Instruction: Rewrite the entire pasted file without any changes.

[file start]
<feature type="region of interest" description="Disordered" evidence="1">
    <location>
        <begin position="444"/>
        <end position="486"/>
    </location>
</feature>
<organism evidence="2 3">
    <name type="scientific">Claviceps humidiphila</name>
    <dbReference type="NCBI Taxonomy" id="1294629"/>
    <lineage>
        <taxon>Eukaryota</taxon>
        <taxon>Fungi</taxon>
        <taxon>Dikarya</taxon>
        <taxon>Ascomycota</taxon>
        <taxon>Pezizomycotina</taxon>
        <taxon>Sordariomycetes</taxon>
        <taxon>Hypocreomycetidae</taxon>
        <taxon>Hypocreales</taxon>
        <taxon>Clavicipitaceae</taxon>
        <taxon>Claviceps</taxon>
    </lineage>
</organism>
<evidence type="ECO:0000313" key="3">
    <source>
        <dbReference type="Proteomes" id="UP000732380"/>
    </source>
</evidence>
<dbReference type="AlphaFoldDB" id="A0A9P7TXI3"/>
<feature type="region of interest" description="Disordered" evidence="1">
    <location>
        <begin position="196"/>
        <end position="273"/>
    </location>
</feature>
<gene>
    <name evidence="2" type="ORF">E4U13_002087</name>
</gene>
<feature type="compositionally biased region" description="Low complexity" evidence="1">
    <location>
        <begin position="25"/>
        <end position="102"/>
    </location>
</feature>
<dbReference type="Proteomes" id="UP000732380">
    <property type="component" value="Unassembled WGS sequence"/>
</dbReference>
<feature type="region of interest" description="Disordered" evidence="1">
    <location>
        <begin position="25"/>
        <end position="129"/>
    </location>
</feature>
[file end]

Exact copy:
<feature type="region of interest" description="Disordered" evidence="1">
    <location>
        <begin position="444"/>
        <end position="486"/>
    </location>
</feature>
<organism evidence="2 3">
    <name type="scientific">Claviceps humidiphila</name>
    <dbReference type="NCBI Taxonomy" id="1294629"/>
    <lineage>
        <taxon>Eukaryota</taxon>
        <taxon>Fungi</taxon>
        <taxon>Dikarya</taxon>
        <taxon>Ascomycota</taxon>
        <taxon>Pezizomycotina</taxon>
        <taxon>Sordariomycetes</taxon>
        <taxon>Hypocreomycetidae</taxon>
        <taxon>Hypocreales</taxon>
        <taxon>Clavicipitaceae</taxon>
        <taxon>Claviceps</taxon>
    </lineage>
</organism>
<evidence type="ECO:0000313" key="3">
    <source>
        <dbReference type="Proteomes" id="UP000732380"/>
    </source>
</evidence>
<dbReference type="AlphaFoldDB" id="A0A9P7TXI3"/>
<feature type="region of interest" description="Disordered" evidence="1">
    <location>
        <begin position="196"/>
        <end position="273"/>
    </location>
</feature>
<gene>
    <name evidence="2" type="ORF">E4U13_002087</name>
</gene>
<feature type="compositionally biased region" description="Low complexity" evidence="1">
    <location>
        <begin position="25"/>
        <end position="102"/>
    </location>
</feature>
<dbReference type="Proteomes" id="UP000732380">
    <property type="component" value="Unassembled WGS sequence"/>
</dbReference>
<feature type="region of interest" description="Disordered" evidence="1">
    <location>
        <begin position="25"/>
        <end position="129"/>
    </location>
</feature>